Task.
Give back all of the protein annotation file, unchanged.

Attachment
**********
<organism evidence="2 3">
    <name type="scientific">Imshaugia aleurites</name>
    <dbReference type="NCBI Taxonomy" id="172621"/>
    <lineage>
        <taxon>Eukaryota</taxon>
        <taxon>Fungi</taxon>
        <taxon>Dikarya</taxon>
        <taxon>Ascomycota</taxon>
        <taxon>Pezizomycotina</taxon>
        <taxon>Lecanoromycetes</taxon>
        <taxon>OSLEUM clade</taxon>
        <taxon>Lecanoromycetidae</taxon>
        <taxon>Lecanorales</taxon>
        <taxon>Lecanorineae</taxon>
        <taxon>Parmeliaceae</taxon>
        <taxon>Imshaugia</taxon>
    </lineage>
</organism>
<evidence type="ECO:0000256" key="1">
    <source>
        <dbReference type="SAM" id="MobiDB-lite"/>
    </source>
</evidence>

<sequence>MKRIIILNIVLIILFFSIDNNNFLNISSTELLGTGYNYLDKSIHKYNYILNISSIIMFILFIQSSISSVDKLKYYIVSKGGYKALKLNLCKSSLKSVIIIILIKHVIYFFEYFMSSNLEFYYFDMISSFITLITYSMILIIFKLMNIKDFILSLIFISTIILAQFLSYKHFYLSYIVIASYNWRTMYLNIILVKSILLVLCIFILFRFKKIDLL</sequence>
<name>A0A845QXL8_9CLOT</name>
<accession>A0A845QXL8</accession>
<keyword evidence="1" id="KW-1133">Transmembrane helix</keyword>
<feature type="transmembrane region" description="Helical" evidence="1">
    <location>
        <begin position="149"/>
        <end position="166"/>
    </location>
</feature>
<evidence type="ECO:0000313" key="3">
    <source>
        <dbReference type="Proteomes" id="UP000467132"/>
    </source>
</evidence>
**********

<organism evidence="2 3">
    <name type="scientific">Imshaugia aleurites</name>
    <dbReference type="NCBI Taxonomy" id="172621"/>
    <lineage>
        <taxon>Eukaryota</taxon>
        <taxon>Fungi</taxon>
        <taxon>Dikarya</taxon>
        <taxon>Ascomycota</taxon>
        <taxon>Pezizomycotina</taxon>
        <taxon>Lecanoromycetes</taxon>
        <taxon>OSLEUM clade</taxon>
        <taxon>Lecanoromycetidae</taxon>
        <taxon>Lecanorales</taxon>
        <taxon>Lecanorineae</taxon>
        <taxon>Parmeliaceae</taxon>
        <taxon>Imshaugia</taxon>
    </lineage>
</organism>
<evidence type="ECO:0000256" key="1">
    <source>
        <dbReference type="SAM" id="MobiDB-lite"/>
    </source>
</evidence>

<sequence>MKRIIILNIVLIILFFSIDNNNFLNISSTELLGTGYNYLDKSIHKYNYILNISSIIMFILFIQSSISSVDKLKYYIVSKGGYKALKLNLCKSSLKSVIIIILIKHVIYFFEYFMSSNLEFYYFDMISSFITLITYSMILIIFKLMNIKDFILSLIFISTIILAQFLSYKHFYLSYIVIASYNWRTMYLNIILVKSILLVLCIFILFRFKKIDLL</sequence>
<name>A0A845QXL8_9CLOT</name>
<accession>A0A845QXL8</accession>
<keyword evidence="1" id="KW-1133">Transmembrane helix</keyword>
<feature type="transmembrane region" description="Helical" evidence="1">
    <location>
        <begin position="149"/>
        <end position="166"/>
    </location>
</feature>
<evidence type="ECO:0000313" key="3">
    <source>
        <dbReference type="Proteomes" id="UP000467132"/>
    </source>
</evidence>